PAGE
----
A friend of mine is a Yosemite park ranger. He had worked a shift at Tuolumne and was driving his car toward the Valley. He stopped off at the Lukens Lake TH and decided to walk in for a fast look, since he was off-duty. He still had his uniform on. At Lukens Lake, there is no camping allowed, yet he saw a large tent there, about 15 feet from the lake shore. As he approached, two big dogs came running out of the woods to him, and then two guys. First, he engaged them. "How is it going?" "How cold did it get here last night?" (He was establishing that they had actually camped there.) "Are these your dogs?" etc. Once those were answered, he asked to see their wilderness permit, of which they didn't have one. So, he began to inform them that they were in violations of X, Y, and Z. There was no camping at all allowed there. There certainly wasn't any camping that close to the shore. They weren't allowed to have off-leash dogs there. They had been camping without a permit.
The two guys were big, and one grabbed the ranger by the shirt lapels and began to pick him up, saying, "Don't mess with us and we won't mess you up." Of course, the ranger backed off and left. He got out to the road to his car, drove to a telephone, called his ranger buddies with the squad cars, and they staked out the trailhead. Three hours later, the two offenders came walking out with their packs and dogs. As they unlocked their car, the squad cars converged there with lights flashing. "Up against the car and spread 'em!" They were also getting dinged for interfering with a ranger, which is a felony. They were handcuffed and hauled into the jail, and their car was impounded and towed off. The next day, a federal justice had a session in their honor, and they were found guilty on all counts. The fine was a large amount of money.
My point is... never ever talk back to a park ranger. Not even if you think he is wrong. Never put "hands on" a ranger.
--B.G.--

Dave T
(DaveT) - F
drift. on 01/22/2010 22:35:18 MST Print View

out of respect for the authors of the article, it might be time to make a new thread called "Ranger Interactions" elsewhere?

Greg Mihalik
(greg23) - M

Locale: Colorado
Re: drift. on 01/23/2010 08:12:08 MST Print View

+1

Tom Clark
(TomClark) - MLife

Locale: East Coast
Re: Sierra Prime: Off Trail in California's High Country on 01/24/2010 20:28:33 MST Print View

Great trip report, photos, & video. Nice to see Alan back on BPL.

Alan Dixon
(alandixon) - MLife

Locale: Mid-Atlantic
Re: Re: Sierra Prime: Off Trail in California's High Country on 01/24/2010 20:44:32 MST Print View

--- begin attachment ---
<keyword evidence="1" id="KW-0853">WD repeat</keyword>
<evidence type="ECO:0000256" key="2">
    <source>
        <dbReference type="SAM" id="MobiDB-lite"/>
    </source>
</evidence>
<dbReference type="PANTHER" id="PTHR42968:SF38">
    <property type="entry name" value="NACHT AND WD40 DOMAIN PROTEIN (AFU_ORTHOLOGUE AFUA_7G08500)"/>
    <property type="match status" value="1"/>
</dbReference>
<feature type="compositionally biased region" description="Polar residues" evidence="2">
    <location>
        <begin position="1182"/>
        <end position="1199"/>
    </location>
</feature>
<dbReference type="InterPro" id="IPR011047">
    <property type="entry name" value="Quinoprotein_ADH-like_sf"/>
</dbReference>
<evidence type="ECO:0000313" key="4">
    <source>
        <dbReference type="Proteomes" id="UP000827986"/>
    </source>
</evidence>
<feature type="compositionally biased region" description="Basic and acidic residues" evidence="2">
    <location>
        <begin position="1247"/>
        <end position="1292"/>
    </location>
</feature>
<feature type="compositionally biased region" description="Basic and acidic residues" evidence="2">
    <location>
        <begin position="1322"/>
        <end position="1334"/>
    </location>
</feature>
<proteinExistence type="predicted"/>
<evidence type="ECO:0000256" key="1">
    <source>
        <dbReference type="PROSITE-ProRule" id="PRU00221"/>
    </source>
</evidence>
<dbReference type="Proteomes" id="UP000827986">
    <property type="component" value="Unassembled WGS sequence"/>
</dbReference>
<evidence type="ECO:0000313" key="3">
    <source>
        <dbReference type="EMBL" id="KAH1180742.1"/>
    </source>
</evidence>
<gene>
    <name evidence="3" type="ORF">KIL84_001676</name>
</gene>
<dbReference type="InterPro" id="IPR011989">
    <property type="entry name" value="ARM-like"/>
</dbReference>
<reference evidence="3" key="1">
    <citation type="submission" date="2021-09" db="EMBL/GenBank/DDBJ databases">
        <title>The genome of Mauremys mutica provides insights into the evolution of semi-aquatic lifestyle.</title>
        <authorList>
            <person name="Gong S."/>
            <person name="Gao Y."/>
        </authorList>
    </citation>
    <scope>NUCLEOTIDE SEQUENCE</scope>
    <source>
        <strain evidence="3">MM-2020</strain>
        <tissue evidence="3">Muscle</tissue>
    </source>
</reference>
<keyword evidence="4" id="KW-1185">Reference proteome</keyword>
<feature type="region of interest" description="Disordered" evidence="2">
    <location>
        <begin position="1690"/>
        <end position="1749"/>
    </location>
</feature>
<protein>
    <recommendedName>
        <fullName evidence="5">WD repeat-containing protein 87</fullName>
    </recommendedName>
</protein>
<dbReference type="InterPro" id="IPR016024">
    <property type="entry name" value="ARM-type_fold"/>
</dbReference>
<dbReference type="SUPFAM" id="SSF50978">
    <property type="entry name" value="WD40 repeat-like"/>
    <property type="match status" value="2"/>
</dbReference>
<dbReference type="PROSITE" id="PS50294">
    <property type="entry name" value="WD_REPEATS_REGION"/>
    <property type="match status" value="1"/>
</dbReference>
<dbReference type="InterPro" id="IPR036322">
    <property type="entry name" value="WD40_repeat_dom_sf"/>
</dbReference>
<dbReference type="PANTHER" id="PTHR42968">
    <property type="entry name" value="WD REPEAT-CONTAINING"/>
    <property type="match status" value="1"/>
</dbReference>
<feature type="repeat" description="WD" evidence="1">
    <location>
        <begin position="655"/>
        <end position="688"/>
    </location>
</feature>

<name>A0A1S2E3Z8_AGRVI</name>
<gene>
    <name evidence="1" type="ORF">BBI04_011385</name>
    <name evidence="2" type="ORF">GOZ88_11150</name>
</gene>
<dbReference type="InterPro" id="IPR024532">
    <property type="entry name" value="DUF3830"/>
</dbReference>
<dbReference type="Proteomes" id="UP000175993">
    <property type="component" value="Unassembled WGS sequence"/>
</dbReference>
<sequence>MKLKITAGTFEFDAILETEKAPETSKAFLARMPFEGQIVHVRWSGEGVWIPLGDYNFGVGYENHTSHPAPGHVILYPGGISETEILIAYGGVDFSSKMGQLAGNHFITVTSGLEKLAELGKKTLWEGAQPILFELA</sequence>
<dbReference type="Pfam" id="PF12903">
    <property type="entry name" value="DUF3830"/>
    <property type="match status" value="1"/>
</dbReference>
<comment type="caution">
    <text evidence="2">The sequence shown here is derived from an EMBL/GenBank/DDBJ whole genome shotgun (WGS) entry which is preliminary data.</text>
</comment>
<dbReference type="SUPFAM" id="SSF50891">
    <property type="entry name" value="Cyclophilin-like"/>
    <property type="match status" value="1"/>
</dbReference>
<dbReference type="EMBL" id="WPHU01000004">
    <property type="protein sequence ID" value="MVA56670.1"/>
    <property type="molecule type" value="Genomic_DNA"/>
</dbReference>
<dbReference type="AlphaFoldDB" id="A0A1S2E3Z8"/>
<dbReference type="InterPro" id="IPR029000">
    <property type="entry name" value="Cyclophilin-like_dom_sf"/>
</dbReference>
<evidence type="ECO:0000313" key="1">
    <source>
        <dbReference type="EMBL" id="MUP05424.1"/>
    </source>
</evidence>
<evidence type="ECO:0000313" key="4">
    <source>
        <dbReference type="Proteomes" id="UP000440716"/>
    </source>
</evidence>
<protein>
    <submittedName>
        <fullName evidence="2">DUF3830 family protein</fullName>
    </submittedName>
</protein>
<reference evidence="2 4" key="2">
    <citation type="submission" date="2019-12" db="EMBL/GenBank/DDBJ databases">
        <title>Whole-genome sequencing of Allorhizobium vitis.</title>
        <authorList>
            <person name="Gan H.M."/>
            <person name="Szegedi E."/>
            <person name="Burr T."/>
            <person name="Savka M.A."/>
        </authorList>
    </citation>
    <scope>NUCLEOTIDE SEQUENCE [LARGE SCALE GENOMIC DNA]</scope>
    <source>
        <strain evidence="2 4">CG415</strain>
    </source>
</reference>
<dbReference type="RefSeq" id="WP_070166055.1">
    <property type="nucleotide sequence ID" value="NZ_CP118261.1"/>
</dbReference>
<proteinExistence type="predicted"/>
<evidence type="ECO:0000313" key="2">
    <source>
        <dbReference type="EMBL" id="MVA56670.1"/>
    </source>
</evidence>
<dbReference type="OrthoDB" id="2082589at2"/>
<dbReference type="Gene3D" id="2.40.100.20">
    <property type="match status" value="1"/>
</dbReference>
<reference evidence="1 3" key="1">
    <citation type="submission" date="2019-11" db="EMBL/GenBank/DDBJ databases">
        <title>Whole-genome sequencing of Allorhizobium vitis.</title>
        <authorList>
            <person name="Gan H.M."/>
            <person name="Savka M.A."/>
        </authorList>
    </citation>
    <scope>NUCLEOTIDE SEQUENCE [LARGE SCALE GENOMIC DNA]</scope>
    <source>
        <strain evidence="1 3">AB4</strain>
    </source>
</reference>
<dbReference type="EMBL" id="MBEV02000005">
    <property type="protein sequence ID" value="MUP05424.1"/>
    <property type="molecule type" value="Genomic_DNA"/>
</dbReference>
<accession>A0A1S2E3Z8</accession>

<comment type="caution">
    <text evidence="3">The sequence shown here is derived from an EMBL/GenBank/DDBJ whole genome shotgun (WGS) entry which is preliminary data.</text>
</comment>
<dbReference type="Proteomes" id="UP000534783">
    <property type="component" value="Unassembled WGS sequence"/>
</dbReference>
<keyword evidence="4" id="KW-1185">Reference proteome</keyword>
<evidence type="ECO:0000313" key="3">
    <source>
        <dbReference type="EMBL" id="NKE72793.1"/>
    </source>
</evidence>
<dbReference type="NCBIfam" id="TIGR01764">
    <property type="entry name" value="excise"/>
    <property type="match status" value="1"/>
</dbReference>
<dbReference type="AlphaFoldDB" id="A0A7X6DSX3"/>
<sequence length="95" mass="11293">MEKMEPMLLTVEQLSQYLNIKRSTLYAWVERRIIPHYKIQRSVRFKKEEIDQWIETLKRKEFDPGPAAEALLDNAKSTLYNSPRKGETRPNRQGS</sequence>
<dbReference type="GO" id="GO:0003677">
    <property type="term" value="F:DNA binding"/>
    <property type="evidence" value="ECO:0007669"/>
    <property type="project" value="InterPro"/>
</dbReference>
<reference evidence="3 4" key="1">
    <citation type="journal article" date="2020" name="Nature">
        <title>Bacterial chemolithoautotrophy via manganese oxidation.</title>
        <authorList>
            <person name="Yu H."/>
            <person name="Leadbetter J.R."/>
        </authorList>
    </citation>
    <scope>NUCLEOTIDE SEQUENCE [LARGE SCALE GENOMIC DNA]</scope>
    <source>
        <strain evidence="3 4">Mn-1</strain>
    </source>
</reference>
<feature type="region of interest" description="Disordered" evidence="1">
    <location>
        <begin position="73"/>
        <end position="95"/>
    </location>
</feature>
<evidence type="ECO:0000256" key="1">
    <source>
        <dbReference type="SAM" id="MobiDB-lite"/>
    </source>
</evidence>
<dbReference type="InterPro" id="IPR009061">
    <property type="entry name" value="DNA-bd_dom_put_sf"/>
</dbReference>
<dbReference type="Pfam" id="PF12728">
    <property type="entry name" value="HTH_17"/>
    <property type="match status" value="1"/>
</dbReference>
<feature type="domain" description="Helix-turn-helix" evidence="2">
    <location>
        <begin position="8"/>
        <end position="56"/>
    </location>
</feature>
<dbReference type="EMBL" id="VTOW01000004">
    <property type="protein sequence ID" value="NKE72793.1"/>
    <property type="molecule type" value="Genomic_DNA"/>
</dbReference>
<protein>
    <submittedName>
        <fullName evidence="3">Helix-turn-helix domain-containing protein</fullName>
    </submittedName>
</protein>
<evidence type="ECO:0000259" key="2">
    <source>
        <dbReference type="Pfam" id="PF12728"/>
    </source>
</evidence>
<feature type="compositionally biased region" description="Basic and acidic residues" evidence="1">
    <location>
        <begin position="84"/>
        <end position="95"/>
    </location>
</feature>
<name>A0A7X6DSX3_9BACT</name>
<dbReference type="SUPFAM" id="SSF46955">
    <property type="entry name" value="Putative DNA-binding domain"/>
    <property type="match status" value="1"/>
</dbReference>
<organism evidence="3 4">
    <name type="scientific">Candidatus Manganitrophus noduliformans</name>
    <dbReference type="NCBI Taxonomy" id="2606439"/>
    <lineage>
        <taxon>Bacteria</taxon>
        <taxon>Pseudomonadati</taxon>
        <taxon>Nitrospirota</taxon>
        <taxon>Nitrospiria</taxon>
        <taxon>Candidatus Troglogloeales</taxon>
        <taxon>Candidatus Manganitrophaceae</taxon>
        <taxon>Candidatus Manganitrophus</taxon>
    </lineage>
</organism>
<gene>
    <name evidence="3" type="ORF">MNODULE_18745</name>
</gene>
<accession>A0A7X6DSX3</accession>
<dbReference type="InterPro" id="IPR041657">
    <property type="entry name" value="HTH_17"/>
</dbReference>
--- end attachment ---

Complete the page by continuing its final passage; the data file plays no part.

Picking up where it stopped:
Nice to be back as well. Thanks!

Madeleine Landis
(yurtie) - MLife

Locale: Central Oregon
Re: Re: did you really leave no trace? on 01/24/2010 22:14:46 MST Print View

Hi, Thanks for your response. To clarify why I wrote what I did: you did not say you were in a heavy use area in those exact words but you did say this:

Day 1: Alan left Washington, D.C. at 7:00 a.m., and before dark the same day we were camped at 11,000 feet below Kearsarge Pass.

I took that to mean you were camping at 11,000' and anywhere along Kearsarge Pass IS heavily used. So, I guess you didn't mean that literally if you were below 10K.

As for the tarp issue, it was hard to tell exactly where you were so I assumed from the text it was near the JMT. I agree that way off trail is 'better' if you absolutely have no other place, and no one sees you there for a night... BUT.. that said, I think it is imperative to uphold the 200' from water distance as one of the most sacred of LNT tenants. (I really fret when I see ads for tents and things right on a body of water!)

If I may go off on a wee tangent... I do pride myself on leaving no trace... of campsite, artfully disguised cat hole on the ground's surface (thanks to my Helix potty trowel) , and underground (always carry every bit of TP out) and pick up what light litter I can carry towards the end of trips. I also dismantle illegal fire rings when time allows...(holdover from Sierra Club clean up trip days) It is very discouraging to still see them everywhere at high altitudes. One selfish person makes a fire ring once, or cuts a branch off and its there forever! I'm not looking for a halo here, just doing what needs to be done to keep it as pristine as possible :)

Madeleine Landis
(yurtie) - MLife

Locale: Central Oregon
Re: did you really leave no trace? on 01/24/2010 22:22:12 MST Print View

Hi Don,
Thanks for your thoughtful commentary too. I explained after the first post from Alan how I came to think what I did, and ask what I did, so I won't repeat it here, just say I'm glad you're glad it came up! If we all do our part and really hold the wilderness as the sacred ground that it is.... it will remain clean and as pristine as possible in this world that needs it more than ever!

Oh, I thought these would go right under the original post. Still learning...

Edited by yurtie on 01/24/2010 22:26:02 MST.

Joseph Reeves
(Umnak)

Locale: Southeast Alaska
Why should I Leave no trace in national forests? on 01/24/2010 22:40:43 MST Print View

I live in one of the largest national forests -- Tongass -- and am amused by the concept of leave no trace given the destruction authorized by the forest service through logging and mining. While I tread as lightly as possible, I refuse to camp 200 feet from a stream when loggers can cut closer than that to salmon habitat. The same holds for finding a place to put a tarp or where to start a fire -- though most of ours are below sea level. This is a great conversation to have with the rangers. I know the world is different Outside, but I expect there are similar contradictions in the national parks -- aren't those the places that have sold out to the corporate "hospitality" industry for lodges? I would imagine that the impact the authors of the Sierra Prime article had on the wilderness pales in comparison to that found at the nearest concession stand.

Edited by Umnak on 01/24/2010 22:59:03 MST.